Taxes and Small Business
We are currently doing remote tax work only. Client interviews will be scheduled remotely via a secure Skype or Zoom call. Clients can also send us necessary documents via email, postal mail, or a drop-off at our physical address. We will scan documents into our system and return any hard copies.
With Intuit’s products, QuickBooks and TurboTax, as well as products from other software companies, small companies have more opportunities to keep their costs as low as possible. So, when should an individual or business transition from doing their own books and taxes to seeking assistance from a Certified Public Accountant?
For individuals, it is better to see a CPA when planning or accounting for life changing events such as beginning a business; engaging or planning to engage in out-of-the ordinary stock, bond, or real estate transactions; buying your first rental property; preparing to pass on or receive an inheritance, including IRAs and other retirement savings; and any time one does not fully understand how a transaction – an expense or receipt of assets – may affect his or her taxes or finances.
For small companies, individuals should get the advice of their CPA in the year before opening to discuss:
- What type of company to open – a sole proprietorship, a partnership, a limited liability company, an S Corporation, or a C Corporation;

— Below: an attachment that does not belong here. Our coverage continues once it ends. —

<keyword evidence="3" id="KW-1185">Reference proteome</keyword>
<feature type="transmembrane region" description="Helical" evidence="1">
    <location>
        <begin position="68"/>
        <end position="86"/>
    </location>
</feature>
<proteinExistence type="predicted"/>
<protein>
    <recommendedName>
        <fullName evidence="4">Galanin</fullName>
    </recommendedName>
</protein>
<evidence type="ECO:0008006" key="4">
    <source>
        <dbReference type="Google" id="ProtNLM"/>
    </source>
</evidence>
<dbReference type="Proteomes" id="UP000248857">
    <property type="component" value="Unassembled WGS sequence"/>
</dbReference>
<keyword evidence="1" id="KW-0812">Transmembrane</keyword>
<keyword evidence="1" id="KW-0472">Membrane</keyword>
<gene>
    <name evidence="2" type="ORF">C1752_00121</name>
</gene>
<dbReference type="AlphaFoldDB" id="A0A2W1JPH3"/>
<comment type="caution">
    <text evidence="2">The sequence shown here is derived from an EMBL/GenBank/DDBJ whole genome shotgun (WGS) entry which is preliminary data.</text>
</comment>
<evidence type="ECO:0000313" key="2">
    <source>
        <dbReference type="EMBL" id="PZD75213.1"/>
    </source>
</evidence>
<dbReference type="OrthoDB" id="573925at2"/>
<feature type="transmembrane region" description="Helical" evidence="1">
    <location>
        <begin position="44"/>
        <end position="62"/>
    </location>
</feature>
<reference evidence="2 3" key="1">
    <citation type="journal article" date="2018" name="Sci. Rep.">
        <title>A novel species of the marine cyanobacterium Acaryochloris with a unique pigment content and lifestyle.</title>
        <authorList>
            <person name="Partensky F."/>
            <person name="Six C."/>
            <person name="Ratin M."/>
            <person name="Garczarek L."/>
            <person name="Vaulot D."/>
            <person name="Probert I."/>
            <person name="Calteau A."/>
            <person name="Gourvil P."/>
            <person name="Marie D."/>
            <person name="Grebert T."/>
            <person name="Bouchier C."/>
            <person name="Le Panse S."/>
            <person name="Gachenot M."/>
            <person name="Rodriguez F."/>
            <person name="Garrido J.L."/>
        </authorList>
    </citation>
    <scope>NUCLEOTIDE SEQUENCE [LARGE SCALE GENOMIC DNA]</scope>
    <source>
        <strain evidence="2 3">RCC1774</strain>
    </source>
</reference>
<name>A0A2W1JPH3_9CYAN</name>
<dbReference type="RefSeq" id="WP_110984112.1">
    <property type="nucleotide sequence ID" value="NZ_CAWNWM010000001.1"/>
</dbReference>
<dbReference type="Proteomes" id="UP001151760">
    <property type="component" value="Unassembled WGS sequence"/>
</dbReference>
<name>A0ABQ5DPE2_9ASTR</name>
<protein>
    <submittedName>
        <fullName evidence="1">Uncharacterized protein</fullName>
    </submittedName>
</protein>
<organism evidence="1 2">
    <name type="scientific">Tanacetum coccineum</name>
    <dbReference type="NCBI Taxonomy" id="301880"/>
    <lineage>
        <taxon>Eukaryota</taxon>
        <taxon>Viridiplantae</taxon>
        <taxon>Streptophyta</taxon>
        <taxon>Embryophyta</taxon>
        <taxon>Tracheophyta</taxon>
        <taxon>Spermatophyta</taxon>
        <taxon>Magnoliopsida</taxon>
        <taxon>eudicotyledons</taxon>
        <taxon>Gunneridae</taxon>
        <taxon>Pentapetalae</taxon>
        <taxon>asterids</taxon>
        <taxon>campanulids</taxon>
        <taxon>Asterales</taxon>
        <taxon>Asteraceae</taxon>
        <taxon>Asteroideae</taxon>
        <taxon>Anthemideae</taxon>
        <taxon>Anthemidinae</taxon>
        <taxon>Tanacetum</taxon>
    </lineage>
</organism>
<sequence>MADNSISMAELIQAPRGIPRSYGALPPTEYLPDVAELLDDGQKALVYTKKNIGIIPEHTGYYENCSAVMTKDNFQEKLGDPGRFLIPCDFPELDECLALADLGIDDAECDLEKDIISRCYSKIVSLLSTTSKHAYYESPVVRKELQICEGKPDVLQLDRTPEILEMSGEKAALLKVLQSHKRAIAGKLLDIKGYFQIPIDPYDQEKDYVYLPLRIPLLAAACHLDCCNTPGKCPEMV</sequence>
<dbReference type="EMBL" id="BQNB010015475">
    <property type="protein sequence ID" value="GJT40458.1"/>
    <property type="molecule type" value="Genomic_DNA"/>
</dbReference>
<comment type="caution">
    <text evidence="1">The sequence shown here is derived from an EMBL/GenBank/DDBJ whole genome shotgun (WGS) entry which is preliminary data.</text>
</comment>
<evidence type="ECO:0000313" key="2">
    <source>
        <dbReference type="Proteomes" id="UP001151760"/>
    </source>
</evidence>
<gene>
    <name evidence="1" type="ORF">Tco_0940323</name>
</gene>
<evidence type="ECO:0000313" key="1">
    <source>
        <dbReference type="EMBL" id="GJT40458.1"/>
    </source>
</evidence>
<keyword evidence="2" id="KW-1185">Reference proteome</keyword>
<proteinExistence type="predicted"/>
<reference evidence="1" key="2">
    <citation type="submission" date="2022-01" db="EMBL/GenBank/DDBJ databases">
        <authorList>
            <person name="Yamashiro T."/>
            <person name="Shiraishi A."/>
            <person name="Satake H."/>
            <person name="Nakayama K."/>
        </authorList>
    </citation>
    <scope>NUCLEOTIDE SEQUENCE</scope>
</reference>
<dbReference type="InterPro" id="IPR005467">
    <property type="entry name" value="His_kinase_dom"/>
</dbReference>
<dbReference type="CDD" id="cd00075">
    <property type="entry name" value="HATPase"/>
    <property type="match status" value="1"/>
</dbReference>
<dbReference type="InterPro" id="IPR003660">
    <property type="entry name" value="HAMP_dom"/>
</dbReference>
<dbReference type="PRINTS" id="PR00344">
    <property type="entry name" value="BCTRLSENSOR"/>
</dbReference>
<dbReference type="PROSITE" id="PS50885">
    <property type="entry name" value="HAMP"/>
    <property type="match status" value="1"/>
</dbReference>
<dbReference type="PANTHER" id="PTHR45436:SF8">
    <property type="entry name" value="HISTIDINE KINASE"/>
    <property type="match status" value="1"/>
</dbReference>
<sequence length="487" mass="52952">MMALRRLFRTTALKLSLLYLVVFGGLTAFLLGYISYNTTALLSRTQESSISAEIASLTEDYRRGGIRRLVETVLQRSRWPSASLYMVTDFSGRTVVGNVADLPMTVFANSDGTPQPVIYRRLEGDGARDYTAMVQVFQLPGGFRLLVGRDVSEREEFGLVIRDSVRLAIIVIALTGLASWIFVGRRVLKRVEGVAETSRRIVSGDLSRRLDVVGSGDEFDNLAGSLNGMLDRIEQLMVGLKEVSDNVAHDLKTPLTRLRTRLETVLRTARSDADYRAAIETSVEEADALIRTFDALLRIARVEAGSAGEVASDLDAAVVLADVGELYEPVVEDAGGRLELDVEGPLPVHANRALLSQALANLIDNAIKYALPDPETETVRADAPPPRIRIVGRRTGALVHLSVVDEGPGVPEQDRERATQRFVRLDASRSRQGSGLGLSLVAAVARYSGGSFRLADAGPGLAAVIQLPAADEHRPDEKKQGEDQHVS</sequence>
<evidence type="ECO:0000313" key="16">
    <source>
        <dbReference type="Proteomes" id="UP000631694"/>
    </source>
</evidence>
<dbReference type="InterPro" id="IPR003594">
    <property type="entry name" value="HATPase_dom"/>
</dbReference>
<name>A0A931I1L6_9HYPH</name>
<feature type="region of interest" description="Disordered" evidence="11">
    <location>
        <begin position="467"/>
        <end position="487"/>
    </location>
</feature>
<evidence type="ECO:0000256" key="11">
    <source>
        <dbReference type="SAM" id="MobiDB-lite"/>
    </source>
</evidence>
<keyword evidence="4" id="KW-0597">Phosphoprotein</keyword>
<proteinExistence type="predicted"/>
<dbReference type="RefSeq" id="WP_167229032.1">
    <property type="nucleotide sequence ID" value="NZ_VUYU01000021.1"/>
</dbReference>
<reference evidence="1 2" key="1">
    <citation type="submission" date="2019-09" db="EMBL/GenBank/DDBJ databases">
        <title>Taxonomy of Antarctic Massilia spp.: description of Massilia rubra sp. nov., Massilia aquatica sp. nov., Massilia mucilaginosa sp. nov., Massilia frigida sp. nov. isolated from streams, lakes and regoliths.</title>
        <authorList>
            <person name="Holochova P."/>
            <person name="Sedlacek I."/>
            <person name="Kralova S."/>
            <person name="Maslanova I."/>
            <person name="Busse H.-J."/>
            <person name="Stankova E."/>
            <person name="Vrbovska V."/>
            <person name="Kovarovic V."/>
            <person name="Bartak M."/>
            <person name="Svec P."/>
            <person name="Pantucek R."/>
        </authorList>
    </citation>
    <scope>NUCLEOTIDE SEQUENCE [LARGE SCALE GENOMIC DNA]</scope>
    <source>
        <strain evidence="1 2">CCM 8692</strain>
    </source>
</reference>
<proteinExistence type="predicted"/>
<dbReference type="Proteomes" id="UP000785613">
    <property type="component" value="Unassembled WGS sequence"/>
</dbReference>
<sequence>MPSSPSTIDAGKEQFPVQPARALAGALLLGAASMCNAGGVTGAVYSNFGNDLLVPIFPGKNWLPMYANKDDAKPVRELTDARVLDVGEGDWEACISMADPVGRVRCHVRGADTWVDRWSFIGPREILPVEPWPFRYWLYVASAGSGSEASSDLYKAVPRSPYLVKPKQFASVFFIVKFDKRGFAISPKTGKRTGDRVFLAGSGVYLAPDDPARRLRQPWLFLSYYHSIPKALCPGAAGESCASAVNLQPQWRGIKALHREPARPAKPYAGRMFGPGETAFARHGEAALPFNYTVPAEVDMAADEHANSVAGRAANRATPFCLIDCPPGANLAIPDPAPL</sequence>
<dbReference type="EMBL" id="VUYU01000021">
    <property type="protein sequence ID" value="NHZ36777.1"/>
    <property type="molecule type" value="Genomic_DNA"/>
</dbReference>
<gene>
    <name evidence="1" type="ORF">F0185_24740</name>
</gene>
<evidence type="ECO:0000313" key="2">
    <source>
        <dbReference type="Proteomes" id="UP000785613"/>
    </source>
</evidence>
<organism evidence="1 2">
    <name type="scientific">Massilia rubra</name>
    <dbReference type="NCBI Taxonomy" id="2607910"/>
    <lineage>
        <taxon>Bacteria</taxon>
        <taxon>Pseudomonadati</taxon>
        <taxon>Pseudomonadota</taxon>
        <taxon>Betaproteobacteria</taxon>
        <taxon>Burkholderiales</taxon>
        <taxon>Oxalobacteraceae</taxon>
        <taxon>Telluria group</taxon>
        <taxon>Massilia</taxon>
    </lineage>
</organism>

- Creating or reviewing the business plan;
- Setting up the books;
- Estimated quarterly income tax payments.
In the first quarter of the first year, it would be a good idea to:
- Have a CPA review how the company’s receipts and expenses are being recorded; and,
- Make sure employee transactions are properly accounted for.
In essence, we generally only want to spend money in order to save more money. These are the times a CPA can save you money.
Whether or not an individual or small company want to do their own taxes depends upon the complexity of the transactions, the individual or business owner’s expertise, and the amount of time one has to spend on taxes and bookkeeping. Using online software is great, but the individual or small company receives no advice about how to save taxes next year or about how to be more profitable. CPAs provide more than tax compliance by preparing returns; they also provide small business and tax planning expertise.
The next question is whether one should go to a big, medium or small firm. Big firms have the most resources, but a small company usually does not need all those resources, and big firms charge a lot. Medium-sized firms have usually been in business for 25 years or more and have grown up with their clientele. They are not as large as big firms, yet they can be very busy and of course will pay the most of their limited attention to their long-term clients. Steven Martin CPA is a new firm. When you call, more than likely you will reach either Steven or Josh Martin, partners. Having a CPA one can call anytime is worth a lot!
Steven Martin, CPA is a member of the American Institute of Certified Public Accountants.